One quarter of Canadian adults (28%) think that you only need travel insurance if you travel outside of Canada, and almost half (48%) have travelled outside of their home province without it.

"Getting sick or injured while on vacation isn't only bad timing, it's very expensive. Provincial medical coverage won't provide comprehensive coverage if you're outside of your home province, so it's important that you ensure you're covered even when you're travelling domestically," says Minor. "And when it comes to international travel, many Canadians don't realize that the average out-of-country in-hospital bill can cost up to $10,000 per day, and the average emergency room visit is $1,000."

Top features Canadian travellers shouldn't budge on in their travel insurance policies include 24/7 assistance, more than $1 million of emergency medical coverage, and expense coverage if you need to be flown home for medical care.

To test your knowledge on insurance coverage, complete the TD Insurance Urban Legends Quiz:


True or False?

  1. Getting a parking ticket means your insurance rates will go up

    False: If that was the case, we'd all be singing the blues. Parking tickets do not count against your driving record or your insurance.

  2. Installing a home security system can reduce your home insurance premiums

    True: Believe it or not some upgrades to your home, like taking extra security measures, can actually decrease your premiums.

  3. Life insurance is only useful for people who have children

    False: Life insurance should be an integral part of everyone's financial planning, and at minimum should cover funeral costs. One of the advantages of thinking about it sooner is that it can be more affordable since premiums are based on life expectancy which naturally decreases over time.

  4. If you're in a car accident but don't file a claim, your insurance premiums won't go up

    False: If your insurance company finds out you were in an accident, they can raise your rates whether you made a claim or not. You may not have told your insurance provider about the accident, but the other person in the collision may be filing a claim.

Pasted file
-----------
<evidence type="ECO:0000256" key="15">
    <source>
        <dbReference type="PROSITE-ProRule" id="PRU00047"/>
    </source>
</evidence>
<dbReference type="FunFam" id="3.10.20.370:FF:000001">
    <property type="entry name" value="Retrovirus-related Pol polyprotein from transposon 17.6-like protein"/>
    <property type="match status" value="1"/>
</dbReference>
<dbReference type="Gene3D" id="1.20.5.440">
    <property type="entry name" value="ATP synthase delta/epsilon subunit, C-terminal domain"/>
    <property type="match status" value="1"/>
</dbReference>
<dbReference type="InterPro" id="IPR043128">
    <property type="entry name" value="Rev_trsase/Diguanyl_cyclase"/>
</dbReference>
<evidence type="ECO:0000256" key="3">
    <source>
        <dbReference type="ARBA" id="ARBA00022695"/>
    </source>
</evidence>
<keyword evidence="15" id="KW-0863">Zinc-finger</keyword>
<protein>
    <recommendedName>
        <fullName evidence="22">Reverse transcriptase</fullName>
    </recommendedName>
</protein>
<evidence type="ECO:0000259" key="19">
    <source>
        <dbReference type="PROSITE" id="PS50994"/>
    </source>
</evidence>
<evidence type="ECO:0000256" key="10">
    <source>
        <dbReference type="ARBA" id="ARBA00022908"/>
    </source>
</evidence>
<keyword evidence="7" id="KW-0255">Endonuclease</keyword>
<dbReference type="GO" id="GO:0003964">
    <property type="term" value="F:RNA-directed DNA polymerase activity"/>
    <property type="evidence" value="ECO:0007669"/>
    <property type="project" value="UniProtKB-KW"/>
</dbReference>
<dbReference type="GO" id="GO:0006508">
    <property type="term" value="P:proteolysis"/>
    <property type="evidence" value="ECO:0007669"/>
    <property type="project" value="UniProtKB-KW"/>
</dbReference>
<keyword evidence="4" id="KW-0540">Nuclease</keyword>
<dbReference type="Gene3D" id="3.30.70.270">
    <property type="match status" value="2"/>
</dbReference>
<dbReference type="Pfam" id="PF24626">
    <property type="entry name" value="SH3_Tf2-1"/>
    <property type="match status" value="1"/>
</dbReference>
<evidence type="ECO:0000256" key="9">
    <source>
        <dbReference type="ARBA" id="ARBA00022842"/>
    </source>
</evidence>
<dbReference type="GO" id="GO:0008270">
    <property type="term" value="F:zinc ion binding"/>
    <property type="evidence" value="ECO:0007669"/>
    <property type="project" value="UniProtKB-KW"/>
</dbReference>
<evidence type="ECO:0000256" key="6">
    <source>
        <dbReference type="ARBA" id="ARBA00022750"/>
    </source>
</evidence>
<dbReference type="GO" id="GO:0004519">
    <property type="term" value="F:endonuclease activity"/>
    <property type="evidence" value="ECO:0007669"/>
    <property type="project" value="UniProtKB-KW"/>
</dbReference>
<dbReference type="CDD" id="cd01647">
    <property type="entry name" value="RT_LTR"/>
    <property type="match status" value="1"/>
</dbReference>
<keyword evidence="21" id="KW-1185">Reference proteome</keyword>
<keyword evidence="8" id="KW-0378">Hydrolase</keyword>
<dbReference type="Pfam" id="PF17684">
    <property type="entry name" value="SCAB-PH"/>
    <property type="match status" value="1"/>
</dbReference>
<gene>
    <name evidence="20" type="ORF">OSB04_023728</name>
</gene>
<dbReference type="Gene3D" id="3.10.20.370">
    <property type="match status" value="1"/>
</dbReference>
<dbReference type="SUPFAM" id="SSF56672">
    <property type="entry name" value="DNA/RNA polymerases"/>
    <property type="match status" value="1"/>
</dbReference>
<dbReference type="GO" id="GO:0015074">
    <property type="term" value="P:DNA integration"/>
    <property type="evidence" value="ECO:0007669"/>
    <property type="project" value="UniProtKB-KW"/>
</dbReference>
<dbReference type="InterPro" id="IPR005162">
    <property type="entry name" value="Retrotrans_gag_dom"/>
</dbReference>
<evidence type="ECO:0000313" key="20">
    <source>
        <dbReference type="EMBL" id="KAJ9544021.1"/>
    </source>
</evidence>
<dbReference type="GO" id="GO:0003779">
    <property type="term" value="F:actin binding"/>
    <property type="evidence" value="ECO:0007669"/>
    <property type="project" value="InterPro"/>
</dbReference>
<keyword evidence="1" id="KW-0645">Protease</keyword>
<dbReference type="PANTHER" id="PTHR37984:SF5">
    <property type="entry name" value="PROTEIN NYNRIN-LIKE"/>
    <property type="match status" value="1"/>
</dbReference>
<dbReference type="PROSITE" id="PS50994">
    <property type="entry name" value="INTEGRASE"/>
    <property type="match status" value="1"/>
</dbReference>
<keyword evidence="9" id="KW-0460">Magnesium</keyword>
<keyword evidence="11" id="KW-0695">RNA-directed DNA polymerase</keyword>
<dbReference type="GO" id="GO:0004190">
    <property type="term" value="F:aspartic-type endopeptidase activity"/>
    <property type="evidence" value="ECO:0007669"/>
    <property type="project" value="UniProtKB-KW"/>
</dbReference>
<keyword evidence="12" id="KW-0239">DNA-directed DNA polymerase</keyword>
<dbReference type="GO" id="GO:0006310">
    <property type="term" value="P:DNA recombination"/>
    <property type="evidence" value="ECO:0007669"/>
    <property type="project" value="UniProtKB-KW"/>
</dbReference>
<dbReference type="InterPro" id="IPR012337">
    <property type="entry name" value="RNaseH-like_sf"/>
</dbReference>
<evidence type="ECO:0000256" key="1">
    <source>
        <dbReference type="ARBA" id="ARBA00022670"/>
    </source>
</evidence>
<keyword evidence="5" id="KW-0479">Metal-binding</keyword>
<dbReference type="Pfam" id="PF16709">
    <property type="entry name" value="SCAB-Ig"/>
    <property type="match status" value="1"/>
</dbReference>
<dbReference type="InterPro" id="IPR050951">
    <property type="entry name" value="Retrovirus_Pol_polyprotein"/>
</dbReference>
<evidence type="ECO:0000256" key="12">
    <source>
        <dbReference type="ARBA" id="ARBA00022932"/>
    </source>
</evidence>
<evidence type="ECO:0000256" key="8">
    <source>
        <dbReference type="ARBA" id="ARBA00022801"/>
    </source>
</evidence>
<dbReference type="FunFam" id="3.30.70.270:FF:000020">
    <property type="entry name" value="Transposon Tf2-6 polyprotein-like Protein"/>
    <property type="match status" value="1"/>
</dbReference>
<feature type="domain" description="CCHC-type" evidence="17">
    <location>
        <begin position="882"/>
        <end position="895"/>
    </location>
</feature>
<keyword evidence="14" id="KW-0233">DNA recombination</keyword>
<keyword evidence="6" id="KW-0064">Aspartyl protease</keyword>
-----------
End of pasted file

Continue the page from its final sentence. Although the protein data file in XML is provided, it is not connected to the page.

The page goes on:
5. You may be liable if a contractor is injured while working on your property

    True: It is your responsibility to ensure that workers on your property are covered. If they aren't, you may be held liable and have to deal with a very costly settlement.

About the TD Insurance 2011 State of Insurance Report

TD Insurance commissioned Environics Research Group to conduct a custom online survey of 1,000 Canadian adults. Results were collected between March 5 - 13th, 2011.

About TD Insurance

TD Bank Group's insurance companies and operations carry on business under the TD Insurance brand. TD Insurance offers a wide range of products to help protect clients from the 'accidents of life' including credit protection, life, health, travel, home and auto insurance. With more than three million clients, TD Insurance authorized products and services are available through a network of more than 1,000 TD Canada Trust branches, the Internet and telephone. The TD Insurance brands include TD Insurance Credit Protection and TD Insurance Life and Health, which are the number one provider of critical illness insurance and direct life and health premium origination in Canada. And through its TD Insurance Meloche Monnex and TD Insurance Home and Auto brands, TD Insurance is the largest direct-response insurance group in the country. For more information, visit